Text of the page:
Phoresia.org

- stripping surfing back down to its most elemental form

Latest board – Bamboo/carbon Floatey Fish

So my trusty old summer board was finally starting to show the effects of 5+ years of abuse. Pretty damn good run for poly 6/6/6 glassed board, but the electrical tape ding repair on the rails was becoming a loosing battle. After a good clean up for some ding repair I realized it was time to replace her.

Neilson Surfboards - Floatey Fish - bamboo / carbon

After a solid year riding my bamboo/carbon rocketfish I was sold on the construction both in performance and durability. Good friend and shaper extraordinaire Tom Neilson got an earful about my latest design experiment, wanting to put a concave deck on my latest board. I’ve been wanting to try a concave deck for years, but was nervous about trying it in a performance shortboard for fear of thinning it out too much and having a really chippy, hard to paddle board. The Floatey Fish hides a LOT of foam and is extremely floatey for it’s size (hence the name). I’ve been riding a 5’10″ but even that was a bit corky for my liking so I could go down in size but I figured it would be the perfect board to try a concave deck because it would thin it down some and take a bit of volume out of it but still have plenty of float for the small surf I usually ride it in.

Neilson Surfboard - Floatey Fish - Concave Deck

The board turned out great, Tom put a mild 1/4″ concave in the deck but by the time the bamboo veneer and glass were vacuum bagged onto the deck it was closer to 1/8″ concave which is perfect. I didn’t want to go to extremes and overdo it, but it’s almost like a flat deck with a slight depression in the center. This translates to really responsive rail to rail action since the foot is really engaged with the deck.

Enough about the design aspects and on to the real high point of this board, the construction. It’s 1.5# stringerless EPS with a bamboo veneer deck and carbon fiber rails. This build makes for an extremely light board, but the deck veneer gives the deck strength and durability against heel dents and delam. For me this construction is what we’ve been pursuing all these years with Phoresia, a light, durable, great performing board that makes no sacrifices. We had boards made with both Biofoam and IceNine blanks and they board had their drawbacks. This board makes no sacrifices. I’ve had all sorts of boards from Tom – poly, eps/epoxy, stringerless epoxy, custom Coils (back when Coil was doing contract glassing), Biofoam, IceNine, etc. and I’d rate this as the best performing construction I’ve ridden.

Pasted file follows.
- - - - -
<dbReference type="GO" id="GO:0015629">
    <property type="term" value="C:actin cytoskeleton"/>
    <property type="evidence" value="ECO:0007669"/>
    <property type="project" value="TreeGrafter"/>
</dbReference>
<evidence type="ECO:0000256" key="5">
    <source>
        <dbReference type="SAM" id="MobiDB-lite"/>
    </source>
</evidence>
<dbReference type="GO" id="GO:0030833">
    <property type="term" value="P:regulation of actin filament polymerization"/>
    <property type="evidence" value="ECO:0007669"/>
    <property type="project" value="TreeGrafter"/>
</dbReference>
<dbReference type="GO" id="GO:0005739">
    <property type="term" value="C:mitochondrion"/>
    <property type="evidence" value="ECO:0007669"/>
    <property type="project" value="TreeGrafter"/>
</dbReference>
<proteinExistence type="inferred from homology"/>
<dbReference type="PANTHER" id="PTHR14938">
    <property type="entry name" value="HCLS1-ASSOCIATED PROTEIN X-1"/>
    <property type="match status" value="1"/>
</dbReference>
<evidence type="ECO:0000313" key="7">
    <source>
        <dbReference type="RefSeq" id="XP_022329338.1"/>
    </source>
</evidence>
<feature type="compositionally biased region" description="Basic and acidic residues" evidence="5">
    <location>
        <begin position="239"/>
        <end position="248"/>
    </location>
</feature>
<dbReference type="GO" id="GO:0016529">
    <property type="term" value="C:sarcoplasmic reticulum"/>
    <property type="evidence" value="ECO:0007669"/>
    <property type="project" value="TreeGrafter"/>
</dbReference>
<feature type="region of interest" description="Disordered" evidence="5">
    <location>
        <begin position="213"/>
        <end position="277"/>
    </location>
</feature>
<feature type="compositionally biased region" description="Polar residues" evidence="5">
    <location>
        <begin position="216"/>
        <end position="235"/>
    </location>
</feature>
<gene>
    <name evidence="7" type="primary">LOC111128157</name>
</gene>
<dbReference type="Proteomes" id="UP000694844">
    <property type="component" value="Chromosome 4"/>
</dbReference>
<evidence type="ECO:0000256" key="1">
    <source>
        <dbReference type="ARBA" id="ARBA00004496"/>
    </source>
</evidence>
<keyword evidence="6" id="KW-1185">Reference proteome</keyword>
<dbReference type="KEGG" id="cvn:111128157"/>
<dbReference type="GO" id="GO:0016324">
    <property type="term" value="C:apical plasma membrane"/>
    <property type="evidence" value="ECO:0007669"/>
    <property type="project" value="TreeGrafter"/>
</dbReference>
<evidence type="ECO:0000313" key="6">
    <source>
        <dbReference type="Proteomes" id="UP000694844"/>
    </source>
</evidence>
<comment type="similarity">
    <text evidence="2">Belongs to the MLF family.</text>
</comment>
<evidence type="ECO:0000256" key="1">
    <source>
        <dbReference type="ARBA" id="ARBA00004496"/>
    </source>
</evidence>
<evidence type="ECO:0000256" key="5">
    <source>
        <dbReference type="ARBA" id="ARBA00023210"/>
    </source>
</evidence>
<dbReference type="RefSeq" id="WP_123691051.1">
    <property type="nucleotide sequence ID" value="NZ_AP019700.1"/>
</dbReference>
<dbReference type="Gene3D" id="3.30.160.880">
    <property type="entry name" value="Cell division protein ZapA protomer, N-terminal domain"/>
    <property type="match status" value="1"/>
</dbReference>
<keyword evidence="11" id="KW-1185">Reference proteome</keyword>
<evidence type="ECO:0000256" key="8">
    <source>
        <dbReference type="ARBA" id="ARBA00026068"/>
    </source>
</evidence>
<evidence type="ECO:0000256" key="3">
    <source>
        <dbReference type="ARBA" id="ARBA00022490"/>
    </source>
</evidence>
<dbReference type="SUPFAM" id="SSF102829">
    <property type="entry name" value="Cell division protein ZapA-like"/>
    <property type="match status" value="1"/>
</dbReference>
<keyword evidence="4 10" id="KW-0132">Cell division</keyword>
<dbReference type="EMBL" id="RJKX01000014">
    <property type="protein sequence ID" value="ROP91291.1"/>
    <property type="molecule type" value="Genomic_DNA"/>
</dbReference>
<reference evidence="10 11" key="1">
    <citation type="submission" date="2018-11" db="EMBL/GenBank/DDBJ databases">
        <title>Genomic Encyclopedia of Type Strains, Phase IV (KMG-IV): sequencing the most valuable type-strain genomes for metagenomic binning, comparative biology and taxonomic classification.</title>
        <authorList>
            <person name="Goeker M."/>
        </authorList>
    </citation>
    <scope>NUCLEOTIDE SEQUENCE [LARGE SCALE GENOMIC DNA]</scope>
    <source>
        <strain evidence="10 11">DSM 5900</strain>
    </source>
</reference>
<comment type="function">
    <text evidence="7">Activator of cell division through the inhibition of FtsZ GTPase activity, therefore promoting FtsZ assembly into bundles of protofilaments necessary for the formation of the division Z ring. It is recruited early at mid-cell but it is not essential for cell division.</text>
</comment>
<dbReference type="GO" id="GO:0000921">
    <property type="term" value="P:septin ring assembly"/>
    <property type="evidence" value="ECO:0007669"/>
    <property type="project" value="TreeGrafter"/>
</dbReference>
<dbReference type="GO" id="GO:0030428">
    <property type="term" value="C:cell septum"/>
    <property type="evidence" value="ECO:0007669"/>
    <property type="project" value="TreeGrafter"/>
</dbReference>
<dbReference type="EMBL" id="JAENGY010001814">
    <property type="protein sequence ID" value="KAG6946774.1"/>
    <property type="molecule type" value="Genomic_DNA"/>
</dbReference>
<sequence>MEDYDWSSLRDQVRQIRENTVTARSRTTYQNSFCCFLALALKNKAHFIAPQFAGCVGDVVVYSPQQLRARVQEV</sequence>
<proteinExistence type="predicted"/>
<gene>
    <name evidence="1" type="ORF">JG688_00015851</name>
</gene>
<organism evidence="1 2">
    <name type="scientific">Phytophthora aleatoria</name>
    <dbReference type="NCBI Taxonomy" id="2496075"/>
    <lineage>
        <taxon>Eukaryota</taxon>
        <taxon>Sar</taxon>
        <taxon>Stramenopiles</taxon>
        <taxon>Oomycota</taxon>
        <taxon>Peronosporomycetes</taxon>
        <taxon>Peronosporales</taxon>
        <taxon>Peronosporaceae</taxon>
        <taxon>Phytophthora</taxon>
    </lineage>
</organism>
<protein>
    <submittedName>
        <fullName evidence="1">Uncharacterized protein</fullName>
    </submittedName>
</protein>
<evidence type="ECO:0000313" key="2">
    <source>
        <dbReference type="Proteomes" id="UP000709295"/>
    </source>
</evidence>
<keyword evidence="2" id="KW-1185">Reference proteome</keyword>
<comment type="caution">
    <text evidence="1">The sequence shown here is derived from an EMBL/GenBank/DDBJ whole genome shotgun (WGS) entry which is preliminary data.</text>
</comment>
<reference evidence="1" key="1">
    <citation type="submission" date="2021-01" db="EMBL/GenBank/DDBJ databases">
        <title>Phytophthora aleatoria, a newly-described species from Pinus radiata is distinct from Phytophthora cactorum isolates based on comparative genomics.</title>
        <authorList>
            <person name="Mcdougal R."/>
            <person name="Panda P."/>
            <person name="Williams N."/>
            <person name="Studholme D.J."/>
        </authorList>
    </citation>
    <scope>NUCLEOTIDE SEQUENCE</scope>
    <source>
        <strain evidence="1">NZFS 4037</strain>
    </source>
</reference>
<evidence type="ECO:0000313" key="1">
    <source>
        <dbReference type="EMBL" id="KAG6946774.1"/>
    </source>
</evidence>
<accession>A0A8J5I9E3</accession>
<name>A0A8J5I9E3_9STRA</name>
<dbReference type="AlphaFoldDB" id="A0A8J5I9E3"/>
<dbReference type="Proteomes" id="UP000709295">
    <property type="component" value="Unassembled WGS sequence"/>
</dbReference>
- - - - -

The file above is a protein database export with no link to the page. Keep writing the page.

With Phoresia we’ve always been searching for a more environmentally friendly board, and while I think this one hits that mark it’s not for the reasons you’d think. There is nothing “green” about this board. It’s EPS, epoxy resin, carbon fiber and bamboo veneer. With the wood look it’d be easy to “greenwash” this construction but the fact of the matter is, it’s all still pretty toxic stuff, minus the bamboo. The real winner for this board is the fact that it should be extremely durable and hopefully last as long as the previous poly version while weighing nearly a pound less. The sad fact of the matter is that our toys are pretty toxic creatures but overall their impact is minimal. We make a bigger impact driving to the beach to surf than we do with our boards. The key is to get a good performing board that is more durable and therefore lasts longer. I’m sold on the bamboo/carbon construction and am stoked to have one of my favorite boards updated and ready for years of abuse.

• Category: board construction, phoresia.org

One Response »

  1. Its gotta be said that an Epoxy / EPS board is very much less toxic than a PU / PE job. The epoxy is infinitely safer to work with than polyester as long as you don’t use acetone for clear ups as it has no styrene and is low VOC. The EPS is recyclable, whereas polyurethane isn’t in most places. I totally agree with you on the carbon fibre point!

    Someone on the web did a cradle to grave study of board building materials and epoxy / EPS came out as the best. Its gotta be a future! Nice article by the way!

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